Fleming Fund to tackle growing threat of drug resistance in Malawi and Zimbabwe

In partnership with the governments of Zimbabwe and Malawi the Fleming Fund has awarded two new Country Grants to support public health surveillance systems, improve laboratory infrastructure and train technicians and scientists within these countries. Country Grants are allocated in up to 24 countries as part of the Fleming Fund’s mission to bring people and evidence together to tackle drug resistance.

In February, £3.4 million was awarded to the University of North Carolina, Chapel Hill and partners to strengthen AMR governance and human and animal health surveillance systems in Malawi. Patrick Mubangizi, East & Southern Africa Regional Lead for the Fleming Fund Management Agent, Mott MacDonald said the Malawi government was looking forward to the impact the investment can have on its national laboratories.

“Malawi’s Chief of Health Services, Dr. Charles Mwansambo greatly appreciates the Fleming Fund support which will go a long way in strengthening laboratories to collect, analyse and inform policies on the use of antibiotic medicines. Most importantly the government appreciates the core Fleming Fund principles which emphasise country ownership, sustainability, alignment with other programmes and value for money. We look forward to working with the Government of Malawi and the lead grantee University of North Carolina, Chapel Hill.”

In March, over £4 million was awarded to the Food and Agriculture Organization and partners to improve data management, AMR governance structures and human and animal health AMR surveillance in Zimbabwe. Dr Portia Manangazira, Director of Epidemiology & Disease Control at the Ministry of Health and Child Care in Zimbabwe said:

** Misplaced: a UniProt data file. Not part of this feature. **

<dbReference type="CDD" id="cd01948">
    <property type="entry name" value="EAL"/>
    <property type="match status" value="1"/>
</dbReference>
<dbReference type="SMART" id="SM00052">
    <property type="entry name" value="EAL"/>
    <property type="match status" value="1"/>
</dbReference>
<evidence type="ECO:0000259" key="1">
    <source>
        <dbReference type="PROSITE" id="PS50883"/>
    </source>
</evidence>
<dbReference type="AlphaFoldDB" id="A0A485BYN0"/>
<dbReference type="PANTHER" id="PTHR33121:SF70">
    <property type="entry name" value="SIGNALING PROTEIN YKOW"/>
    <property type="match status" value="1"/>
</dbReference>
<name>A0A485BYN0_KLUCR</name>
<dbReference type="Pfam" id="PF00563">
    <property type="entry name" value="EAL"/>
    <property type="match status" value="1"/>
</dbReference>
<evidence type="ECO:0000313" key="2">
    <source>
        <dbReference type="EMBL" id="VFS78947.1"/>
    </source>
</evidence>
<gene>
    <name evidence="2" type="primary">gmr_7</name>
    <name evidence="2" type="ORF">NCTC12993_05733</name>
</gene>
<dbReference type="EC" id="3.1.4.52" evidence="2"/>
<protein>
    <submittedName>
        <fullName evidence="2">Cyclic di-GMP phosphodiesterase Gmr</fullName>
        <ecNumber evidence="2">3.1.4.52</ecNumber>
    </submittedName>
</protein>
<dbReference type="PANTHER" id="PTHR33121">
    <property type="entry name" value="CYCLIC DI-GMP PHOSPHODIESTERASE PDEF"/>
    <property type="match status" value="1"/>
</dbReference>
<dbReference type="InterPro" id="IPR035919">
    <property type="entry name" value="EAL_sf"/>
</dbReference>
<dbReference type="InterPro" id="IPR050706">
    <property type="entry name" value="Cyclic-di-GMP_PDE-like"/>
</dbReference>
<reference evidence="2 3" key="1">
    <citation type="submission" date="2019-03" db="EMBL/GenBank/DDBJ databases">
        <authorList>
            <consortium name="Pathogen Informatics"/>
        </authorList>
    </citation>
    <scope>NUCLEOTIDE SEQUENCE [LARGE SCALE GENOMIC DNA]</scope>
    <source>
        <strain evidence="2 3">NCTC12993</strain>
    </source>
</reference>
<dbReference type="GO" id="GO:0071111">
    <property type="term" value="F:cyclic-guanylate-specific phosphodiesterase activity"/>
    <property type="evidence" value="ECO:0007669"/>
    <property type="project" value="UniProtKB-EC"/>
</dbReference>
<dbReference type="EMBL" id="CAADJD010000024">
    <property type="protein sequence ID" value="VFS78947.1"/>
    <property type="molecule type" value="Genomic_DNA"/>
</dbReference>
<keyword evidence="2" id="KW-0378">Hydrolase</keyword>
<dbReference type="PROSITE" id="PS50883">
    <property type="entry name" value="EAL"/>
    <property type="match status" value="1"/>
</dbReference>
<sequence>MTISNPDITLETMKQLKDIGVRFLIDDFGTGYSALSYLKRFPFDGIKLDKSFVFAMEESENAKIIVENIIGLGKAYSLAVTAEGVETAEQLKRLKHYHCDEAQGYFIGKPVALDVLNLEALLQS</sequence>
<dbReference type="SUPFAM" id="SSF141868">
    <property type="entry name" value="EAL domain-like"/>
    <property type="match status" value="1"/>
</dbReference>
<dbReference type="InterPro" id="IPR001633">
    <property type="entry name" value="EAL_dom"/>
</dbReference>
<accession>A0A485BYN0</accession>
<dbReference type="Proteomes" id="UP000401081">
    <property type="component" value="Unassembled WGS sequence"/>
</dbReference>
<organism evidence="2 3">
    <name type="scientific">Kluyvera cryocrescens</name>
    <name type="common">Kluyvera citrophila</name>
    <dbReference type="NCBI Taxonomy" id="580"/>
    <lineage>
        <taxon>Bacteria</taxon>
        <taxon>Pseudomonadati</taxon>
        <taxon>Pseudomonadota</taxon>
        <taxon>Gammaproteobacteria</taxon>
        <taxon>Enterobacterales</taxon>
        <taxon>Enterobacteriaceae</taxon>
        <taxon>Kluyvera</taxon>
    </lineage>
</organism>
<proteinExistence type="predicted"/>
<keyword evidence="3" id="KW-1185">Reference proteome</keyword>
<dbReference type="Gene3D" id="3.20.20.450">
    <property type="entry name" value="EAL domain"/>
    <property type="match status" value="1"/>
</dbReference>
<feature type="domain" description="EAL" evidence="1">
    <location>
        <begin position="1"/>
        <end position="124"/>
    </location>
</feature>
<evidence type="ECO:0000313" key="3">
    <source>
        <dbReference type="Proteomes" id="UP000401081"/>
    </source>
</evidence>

“We welcome the award of the Fleming Fund Country Grant to Zimbabwe. In particular, I look forward to meeting and working with the FAO consortium and the One Health arrangement. The Country Grant will revitalise our diagnostic capacity to provide crucial evidence for combating AMR in Zimbabwe.”

Funding in both countries will aim to improve the quality and quantity of AMR data collected, used and shared across the human and animal sectors. More data is needed to understand how resistance develops and how drugs are used around the world. Fundamental changes in the way antibiotics are consumed and manufactured are also needed to avert this growing threat.

More Like This

The UK Government has formally launched a £10.7m partnership with Nigeria aimed at tackling drug resistance through improving public health surveillance systems, upgrading laboratory equipment, and training technicians and scientists.

The UK has expanded its partnership with Pakistan to tackle the growing threat of antimicrobial resistance (AMR) in the country.